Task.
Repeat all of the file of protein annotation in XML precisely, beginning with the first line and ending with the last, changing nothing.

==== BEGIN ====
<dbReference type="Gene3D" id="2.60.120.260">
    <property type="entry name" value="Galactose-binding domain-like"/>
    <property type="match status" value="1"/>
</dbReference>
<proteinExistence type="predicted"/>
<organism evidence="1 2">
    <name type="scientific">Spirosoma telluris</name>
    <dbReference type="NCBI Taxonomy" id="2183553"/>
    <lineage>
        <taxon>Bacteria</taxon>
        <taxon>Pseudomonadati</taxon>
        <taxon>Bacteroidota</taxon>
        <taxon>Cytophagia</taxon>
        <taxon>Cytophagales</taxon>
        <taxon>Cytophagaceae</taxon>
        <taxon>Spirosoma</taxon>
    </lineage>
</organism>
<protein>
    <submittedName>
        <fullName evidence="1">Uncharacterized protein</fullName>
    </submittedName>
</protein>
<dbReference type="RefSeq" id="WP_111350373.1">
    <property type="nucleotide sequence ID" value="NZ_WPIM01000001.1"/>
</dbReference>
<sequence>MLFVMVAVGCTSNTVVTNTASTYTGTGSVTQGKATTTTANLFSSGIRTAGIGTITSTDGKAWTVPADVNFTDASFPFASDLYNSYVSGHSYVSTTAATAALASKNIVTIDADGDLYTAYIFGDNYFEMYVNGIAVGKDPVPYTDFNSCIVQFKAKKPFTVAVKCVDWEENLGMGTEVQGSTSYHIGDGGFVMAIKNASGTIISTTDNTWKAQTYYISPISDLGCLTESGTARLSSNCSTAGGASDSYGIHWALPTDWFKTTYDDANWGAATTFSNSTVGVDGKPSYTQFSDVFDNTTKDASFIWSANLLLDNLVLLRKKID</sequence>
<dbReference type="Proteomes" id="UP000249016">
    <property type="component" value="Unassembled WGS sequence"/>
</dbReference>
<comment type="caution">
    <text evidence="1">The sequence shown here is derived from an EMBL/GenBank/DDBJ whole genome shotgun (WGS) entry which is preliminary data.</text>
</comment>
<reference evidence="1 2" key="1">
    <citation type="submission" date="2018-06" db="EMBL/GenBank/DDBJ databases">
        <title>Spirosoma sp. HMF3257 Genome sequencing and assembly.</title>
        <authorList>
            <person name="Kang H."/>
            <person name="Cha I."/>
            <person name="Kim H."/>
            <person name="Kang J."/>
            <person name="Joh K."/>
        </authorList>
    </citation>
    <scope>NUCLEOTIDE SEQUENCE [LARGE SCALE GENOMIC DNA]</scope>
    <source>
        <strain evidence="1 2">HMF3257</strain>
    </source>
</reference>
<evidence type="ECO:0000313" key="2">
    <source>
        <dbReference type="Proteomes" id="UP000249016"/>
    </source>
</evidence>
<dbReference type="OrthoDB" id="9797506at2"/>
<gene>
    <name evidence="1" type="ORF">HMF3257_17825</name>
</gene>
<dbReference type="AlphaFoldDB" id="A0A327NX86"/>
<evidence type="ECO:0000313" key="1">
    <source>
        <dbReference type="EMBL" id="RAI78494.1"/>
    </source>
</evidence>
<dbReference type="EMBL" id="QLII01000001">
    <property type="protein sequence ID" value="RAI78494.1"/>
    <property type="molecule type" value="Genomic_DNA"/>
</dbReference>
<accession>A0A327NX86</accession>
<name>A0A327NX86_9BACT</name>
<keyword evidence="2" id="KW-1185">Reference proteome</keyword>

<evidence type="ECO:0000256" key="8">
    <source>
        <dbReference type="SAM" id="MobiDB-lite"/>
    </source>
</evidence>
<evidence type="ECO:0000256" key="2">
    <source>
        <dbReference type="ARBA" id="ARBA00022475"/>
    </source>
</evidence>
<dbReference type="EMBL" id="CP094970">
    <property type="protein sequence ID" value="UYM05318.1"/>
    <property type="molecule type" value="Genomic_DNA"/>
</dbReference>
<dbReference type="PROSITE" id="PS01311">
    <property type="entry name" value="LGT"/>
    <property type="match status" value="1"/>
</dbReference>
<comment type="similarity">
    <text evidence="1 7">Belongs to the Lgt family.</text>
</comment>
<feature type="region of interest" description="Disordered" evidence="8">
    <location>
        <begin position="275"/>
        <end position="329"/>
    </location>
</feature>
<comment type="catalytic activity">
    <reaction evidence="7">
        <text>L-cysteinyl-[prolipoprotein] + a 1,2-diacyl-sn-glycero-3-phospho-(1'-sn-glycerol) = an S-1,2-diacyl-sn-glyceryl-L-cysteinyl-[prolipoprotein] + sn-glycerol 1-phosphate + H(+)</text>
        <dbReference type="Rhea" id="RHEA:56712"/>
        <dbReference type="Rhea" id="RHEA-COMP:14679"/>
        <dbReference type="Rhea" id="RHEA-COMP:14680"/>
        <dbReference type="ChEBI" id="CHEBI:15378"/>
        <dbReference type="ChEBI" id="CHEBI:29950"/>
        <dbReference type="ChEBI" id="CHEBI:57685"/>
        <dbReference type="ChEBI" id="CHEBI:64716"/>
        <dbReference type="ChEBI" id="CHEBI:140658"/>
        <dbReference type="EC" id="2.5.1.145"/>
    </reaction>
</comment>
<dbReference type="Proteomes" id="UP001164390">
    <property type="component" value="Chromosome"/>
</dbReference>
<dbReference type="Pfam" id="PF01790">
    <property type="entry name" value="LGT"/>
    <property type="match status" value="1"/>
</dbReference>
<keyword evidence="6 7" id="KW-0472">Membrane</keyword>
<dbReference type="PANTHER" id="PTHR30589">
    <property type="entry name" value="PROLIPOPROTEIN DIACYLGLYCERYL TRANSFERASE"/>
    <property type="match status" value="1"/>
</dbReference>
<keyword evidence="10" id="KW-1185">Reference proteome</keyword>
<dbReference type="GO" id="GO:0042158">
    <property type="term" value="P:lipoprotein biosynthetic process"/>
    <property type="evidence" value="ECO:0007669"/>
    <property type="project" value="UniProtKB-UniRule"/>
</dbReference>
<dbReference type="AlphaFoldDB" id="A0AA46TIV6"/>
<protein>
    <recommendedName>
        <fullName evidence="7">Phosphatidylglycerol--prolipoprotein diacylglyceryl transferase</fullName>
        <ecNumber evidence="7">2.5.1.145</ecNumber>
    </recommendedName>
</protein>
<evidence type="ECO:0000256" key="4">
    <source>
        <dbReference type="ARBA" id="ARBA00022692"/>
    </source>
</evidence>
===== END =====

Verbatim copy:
<dbReference type="Gene3D" id="2.60.120.260">
    <property type="entry name" value="Galactose-binding domain-like"/>
    <property type="match status" value="1"/>
</dbReference>
<proteinExistence type="predicted"/>
<organism evidence="1 2">
    <name type="scientific">Spirosoma telluris</name>
    <dbReference type="NCBI Taxonomy" id="2183553"/>
    <lineage>
        <taxon>Bacteria</taxon>
        <taxon>Pseudomonadati</taxon>
        <taxon>Bacteroidota</taxon>
        <taxon>Cytophagia</taxon>
        <taxon>Cytophagales</taxon>
        <taxon>Cytophagaceae</taxon>
        <taxon>Spirosoma</taxon>
    </lineage>
</organism>
<protein>
    <submittedName>
        <fullName evidence="1">Uncharacterized protein</fullName>
    </submittedName>
</protein>
<dbReference type="RefSeq" id="WP_111350373.1">
    <property type="nucleotide sequence ID" value="NZ_WPIM01000001.1"/>
</dbReference>
<sequence>MLFVMVAVGCTSNTVVTNTASTYTGTGSVTQGKATTTTANLFSSGIRTAGIGTITSTDGKAWTVPADVNFTDASFPFASDLYNSYVSGHSYVSTTAATAALASKNIVTIDADGDLYTAYIFGDNYFEMYVNGIAVGKDPVPYTDFNSCIVQFKAKKPFTVAVKCVDWEENLGMGTEVQGSTSYHIGDGGFVMAIKNASGTIISTTDNTWKAQTYYISPISDLGCLTESGTARLSSNCSTAGGASDSYGIHWALPTDWFKTTYDDANWGAATTFSNSTVGVDGKPSYTQFSDVFDNTTKDASFIWSANLLLDNLVLLRKKID</sequence>
<dbReference type="Proteomes" id="UP000249016">
    <property type="component" value="Unassembled WGS sequence"/>
</dbReference>
<comment type="caution">
    <text evidence="1">The sequence shown here is derived from an EMBL/GenBank/DDBJ whole genome shotgun (WGS) entry which is preliminary data.</text>
</comment>
<reference evidence="1 2" key="1">
    <citation type="submission" date="2018-06" db="EMBL/GenBank/DDBJ databases">
        <title>Spirosoma sp. HMF3257 Genome sequencing and assembly.</title>
        <authorList>
            <person name="Kang H."/>
            <person name="Cha I."/>
            <person name="Kim H."/>
            <person name="Kang J."/>
            <person name="Joh K."/>
        </authorList>
    </citation>
    <scope>NUCLEOTIDE SEQUENCE [LARGE SCALE GENOMIC DNA]</scope>
    <source>
        <strain evidence="1 2">HMF3257</strain>
    </source>
</reference>
<evidence type="ECO:0000313" key="2">
    <source>
        <dbReference type="Proteomes" id="UP000249016"/>
    </source>
</evidence>
<dbReference type="OrthoDB" id="9797506at2"/>
<gene>
    <name evidence="1" type="ORF">HMF3257_17825</name>
</gene>
<dbReference type="AlphaFoldDB" id="A0A327NX86"/>
<evidence type="ECO:0000313" key="1">
    <source>
        <dbReference type="EMBL" id="RAI78494.1"/>
    </source>
</evidence>
<dbReference type="EMBL" id="QLII01000001">
    <property type="protein sequence ID" value="RAI78494.1"/>
    <property type="molecule type" value="Genomic_DNA"/>
</dbReference>
<accession>A0A327NX86</accession>
<name>A0A327NX86_9BACT</name>
<keyword evidence="2" id="KW-1185">Reference proteome</keyword>

<evidence type="ECO:0000256" key="8">
    <source>
        <dbReference type="SAM" id="MobiDB-lite"/>
    </source>
</evidence>
<evidence type="ECO:0000256" key="2">
    <source>
        <dbReference type="ARBA" id="ARBA00022475"/>
    </source>
</evidence>
<dbReference type="EMBL" id="CP094970">
    <property type="protein sequence ID" value="UYM05318.1"/>
    <property type="molecule type" value="Genomic_DNA"/>
</dbReference>
<dbReference type="PROSITE" id="PS01311">
    <property type="entry name" value="LGT"/>
    <property type="match status" value="1"/>
</dbReference>
<comment type="similarity">
    <text evidence="1 7">Belongs to the Lgt family.</text>
</comment>
<feature type="region of interest" description="Disordered" evidence="8">
    <location>
        <begin position="275"/>
        <end position="329"/>
    </location>
</feature>
<comment type="catalytic activity">
    <reaction evidence="7">
        <text>L-cysteinyl-[prolipoprotein] + a 1,2-diacyl-sn-glycero-3-phospho-(1'-sn-glycerol) = an S-1,2-diacyl-sn-glyceryl-L-cysteinyl-[prolipoprotein] + sn-glycerol 1-phosphate + H(+)</text>
        <dbReference type="Rhea" id="RHEA:56712"/>
        <dbReference type="Rhea" id="RHEA-COMP:14679"/>
        <dbReference type="Rhea" id="RHEA-COMP:14680"/>
        <dbReference type="ChEBI" id="CHEBI:15378"/>
        <dbReference type="ChEBI" id="CHEBI:29950"/>
        <dbReference type="ChEBI" id="CHEBI:57685"/>
        <dbReference type="ChEBI" id="CHEBI:64716"/>
        <dbReference type="ChEBI" id="CHEBI:140658"/>
        <dbReference type="EC" id="2.5.1.145"/>
    </reaction>
</comment>
<dbReference type="Proteomes" id="UP001164390">
    <property type="component" value="Chromosome"/>
</dbReference>
<dbReference type="Pfam" id="PF01790">
    <property type="entry name" value="LGT"/>
    <property type="match status" value="1"/>
</dbReference>
<keyword evidence="6 7" id="KW-0472">Membrane</keyword>
<dbReference type="PANTHER" id="PTHR30589">
    <property type="entry name" value="PROLIPOPROTEIN DIACYLGLYCERYL TRANSFERASE"/>
    <property type="match status" value="1"/>
</dbReference>
<keyword evidence="10" id="KW-1185">Reference proteome</keyword>
<dbReference type="GO" id="GO:0042158">
    <property type="term" value="P:lipoprotein biosynthetic process"/>
    <property type="evidence" value="ECO:0007669"/>
    <property type="project" value="UniProtKB-UniRule"/>
</dbReference>
<dbReference type="AlphaFoldDB" id="A0AA46TIV6"/>
<protein>
    <recommendedName>
        <fullName evidence="7">Phosphatidylglycerol--prolipoprotein diacylglyceryl transferase</fullName>
        <ecNumber evidence="7">2.5.1.145</ecNumber>
    </recommendedName>
</protein>
<evidence type="ECO:0000256" key="4">
    <source>
        <dbReference type="ARBA" id="ARBA00022692"/>
    </source>
</evidence>